Below is the member roster and location map from the month this vote was taken. In this listing, you see five vacancies of lay representatives which the Vicars have not bothered to fill so laity can have their just quota represented at these meetings with the bishop. That’s five people who could have had a voice for their vicariates during this horrific sexual abuse crisis and five people who could have voted that day. And we ask: Was the moral conscience of lay representatives listed not pricked in the months before September to INSIST the diocesan officials at their meetings contact those vicars to provide a full slate of lay representatives at the next meeting? Do these lay representatives listed not care whether laity in this diocese are fairly and appropriately represented with at least their full slate of representatives? We know the clergy/bishop aren’t. You would think the layman who is a diocesan official at these meetings would push for just representation for diocesan laity. As I reported earlier, one vicariate sent one solitary representative for EIGHT years without anyone saying a word, apparently. The irresponsibility in crisis response is heartbreaking and irresponsible on so many levels.
The 24-4 vote of confidence on Bishop Richard Malone’s leadership by a diocesan lay group is troubling on its surface. Never mind the fact that 5 people were absent from voting and another five were not yet appointed to fill vacancies.
In Steve Brown’s WGRZ interview with the bishop which aired today [screenshot above], Malone gushes over the confidence of the people with whom he states he closely collaborates. Are we surprised at the vote? In my previous article about the Diocesan Pastoral Council, I highlighted one representative who had no knowledge of the Movement to Restore Trust. This person said he has served for 10 years in this group.
By definition, this is a highly skewed group, the DPC. So let’s point out the obvious as we evaluate its makeup :
- Hand-picked by priests (Vicar Forane submits candidates for the bishop to approve), not laity, which leads to to the obvious question: are council members inclined to mirror the nominating priest’s vision for the diocese?
- Questionable competence in processing and evaluating material presented to them for deliberation. One of their responsibilities includes “proposing action in response to the needs expressed by the people of the Diocese.” If we weren’t in such dire straights, that would be amusing.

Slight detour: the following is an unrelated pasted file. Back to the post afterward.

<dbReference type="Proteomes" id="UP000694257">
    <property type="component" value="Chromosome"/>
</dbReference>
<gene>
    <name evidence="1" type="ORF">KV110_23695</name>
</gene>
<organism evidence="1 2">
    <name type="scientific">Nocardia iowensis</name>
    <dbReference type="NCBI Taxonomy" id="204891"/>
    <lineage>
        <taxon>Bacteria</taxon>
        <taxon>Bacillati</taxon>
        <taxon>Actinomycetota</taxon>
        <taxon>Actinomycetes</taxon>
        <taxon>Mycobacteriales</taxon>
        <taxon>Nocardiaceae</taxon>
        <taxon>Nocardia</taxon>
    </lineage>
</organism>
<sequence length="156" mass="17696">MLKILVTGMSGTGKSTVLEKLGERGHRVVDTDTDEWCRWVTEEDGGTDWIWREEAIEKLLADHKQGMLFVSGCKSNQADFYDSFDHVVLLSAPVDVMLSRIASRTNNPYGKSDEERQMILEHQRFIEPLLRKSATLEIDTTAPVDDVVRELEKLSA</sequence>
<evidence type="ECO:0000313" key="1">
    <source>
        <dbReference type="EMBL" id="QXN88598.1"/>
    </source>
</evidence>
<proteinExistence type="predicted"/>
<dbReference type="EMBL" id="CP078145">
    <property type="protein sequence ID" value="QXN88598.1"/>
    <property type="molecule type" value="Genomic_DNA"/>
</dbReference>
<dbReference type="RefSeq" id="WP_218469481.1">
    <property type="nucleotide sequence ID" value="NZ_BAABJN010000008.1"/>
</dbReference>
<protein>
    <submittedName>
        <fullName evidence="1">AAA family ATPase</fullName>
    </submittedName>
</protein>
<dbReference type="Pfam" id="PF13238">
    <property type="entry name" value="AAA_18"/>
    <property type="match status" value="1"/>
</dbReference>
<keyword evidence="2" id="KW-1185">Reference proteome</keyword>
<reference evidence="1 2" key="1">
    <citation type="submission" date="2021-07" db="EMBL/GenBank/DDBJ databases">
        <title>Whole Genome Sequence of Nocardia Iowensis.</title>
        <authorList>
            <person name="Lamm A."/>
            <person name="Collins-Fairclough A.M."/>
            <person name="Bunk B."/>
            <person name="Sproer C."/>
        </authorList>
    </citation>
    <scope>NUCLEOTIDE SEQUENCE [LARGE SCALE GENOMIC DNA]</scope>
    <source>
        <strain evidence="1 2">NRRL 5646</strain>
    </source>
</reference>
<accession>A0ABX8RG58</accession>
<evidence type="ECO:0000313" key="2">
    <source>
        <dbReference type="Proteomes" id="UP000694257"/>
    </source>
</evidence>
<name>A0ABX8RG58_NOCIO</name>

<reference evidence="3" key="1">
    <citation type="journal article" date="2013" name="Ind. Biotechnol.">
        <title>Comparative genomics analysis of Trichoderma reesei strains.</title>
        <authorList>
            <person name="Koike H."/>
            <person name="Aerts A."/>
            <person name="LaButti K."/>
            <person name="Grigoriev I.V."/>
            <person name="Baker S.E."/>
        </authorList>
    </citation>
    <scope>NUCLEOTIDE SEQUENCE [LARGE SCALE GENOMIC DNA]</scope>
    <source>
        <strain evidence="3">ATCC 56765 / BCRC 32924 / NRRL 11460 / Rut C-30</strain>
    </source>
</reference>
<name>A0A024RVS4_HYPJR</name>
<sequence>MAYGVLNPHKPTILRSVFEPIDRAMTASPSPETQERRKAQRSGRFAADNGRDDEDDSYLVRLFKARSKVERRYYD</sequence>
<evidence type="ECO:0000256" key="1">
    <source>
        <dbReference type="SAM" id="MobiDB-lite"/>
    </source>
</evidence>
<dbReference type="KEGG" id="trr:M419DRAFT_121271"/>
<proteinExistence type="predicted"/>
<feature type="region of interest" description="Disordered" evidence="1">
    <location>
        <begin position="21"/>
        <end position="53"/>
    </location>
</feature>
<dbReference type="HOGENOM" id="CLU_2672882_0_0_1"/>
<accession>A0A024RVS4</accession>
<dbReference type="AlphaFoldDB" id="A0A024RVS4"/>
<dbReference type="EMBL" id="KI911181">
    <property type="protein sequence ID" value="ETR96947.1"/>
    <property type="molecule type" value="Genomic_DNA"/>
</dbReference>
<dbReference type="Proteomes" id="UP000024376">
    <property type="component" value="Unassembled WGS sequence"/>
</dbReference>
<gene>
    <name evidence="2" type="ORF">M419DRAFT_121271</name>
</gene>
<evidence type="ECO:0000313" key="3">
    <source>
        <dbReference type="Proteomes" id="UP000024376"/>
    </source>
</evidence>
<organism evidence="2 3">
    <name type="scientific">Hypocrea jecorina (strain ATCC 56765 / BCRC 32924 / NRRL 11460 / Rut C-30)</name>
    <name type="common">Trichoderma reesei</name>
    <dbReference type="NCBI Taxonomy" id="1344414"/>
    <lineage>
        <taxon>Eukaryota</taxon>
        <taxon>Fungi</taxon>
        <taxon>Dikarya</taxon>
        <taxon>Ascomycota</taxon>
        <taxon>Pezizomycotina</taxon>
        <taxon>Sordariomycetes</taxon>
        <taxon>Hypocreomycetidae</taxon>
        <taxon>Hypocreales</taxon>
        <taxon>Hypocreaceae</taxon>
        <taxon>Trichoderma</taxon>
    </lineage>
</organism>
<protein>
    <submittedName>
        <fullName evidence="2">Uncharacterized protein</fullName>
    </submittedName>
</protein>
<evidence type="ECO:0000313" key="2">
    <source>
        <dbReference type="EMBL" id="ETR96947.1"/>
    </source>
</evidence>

- Groomed and indoctrinated in diocesan spin four times a year with the bishop, where is their critical thinking on matters pertaining to this most egregious and abominable crisis in the history of the diocese? We don’t know. We have to trust the appointing priests’ judgment of their competence and objectivity in that comfortable, amicable arena.
- It’s not likely priests are going to choose independent thinkers who are inclined to challenge a Catholic Bishop in their midst. That is self-evident by their congenial meetings.
- They aren’t there to ask hard, probing questions or turn tables about the FACTS presented outside the chancery which prove their bishop reinstated a known sexual predator like Art Smith, for example, thereby exposing the laity to harm. Two more victims allegedly emerged from Smith’s “ministry” under Malone. Is that not remotely troubling?
- Malone characterized their last meeting as amicable. How can that possibly be if every one of those people knew details of the many deplorable decisions he has made including keeping Grosz on board–a key player for decades in the sexual abuse calamity as he treated victims with callous disregard while protecting their alleged perpetrators.
This is not to say these folks serving on the DPC aren’t totally respectable, intelligent and good Catholics. They likely are, but because we laity didn’t get a chance to vet them and choose them from a list of qualified candidates, we pause to wonder what we’re getting for the alleged representation of our interests. If the poll the Buffalo News took is even 20% off, as Brown suggested, this “representative” group of laity does not seem to represent the folks in at least the vicariates of Niagara and Erie Counties who were polled.
My representatives in this vote not only voted for me but for my husband, my mom, my brother and sister-in-law. The vote cast also had an impact on my daughter and son-in-law and my two grandchildren who live in another Vicariate. After the vote, I emailed my Vicar Forane a photo of those two little kids dressed for Easter Mass. I take this personally.
Vicars Forane (updated as of October, 2019)
- Northwest-Central Buffalo: Rev. Joseph S. Rogliano
- Southeast Buffalo: Rev. Bryan Zielenieski
- Allegany: Rev. James Hartwell
- Southern Cattaraugus: Rev. James Vacco, OFM
- Chautauqua: Rev. Darrell G. Duffy
- Eastern Erie: Rev. Eugene P. Ulrich
- Northern Erie: Rev. Msgr. Robert E. Zapfel, S.T.D., MBA
- Western Niagara: Rev. Robert S. Hughson
- Eastern Niagara-Orleans: Rev. Richard A. Csizmar
- Genesee-Wyoming: Rev. Daniel Serbicki
- Tri-County: Rev. Mitch Byeck, OMI
- Southern Erie: Rev. James Ciupek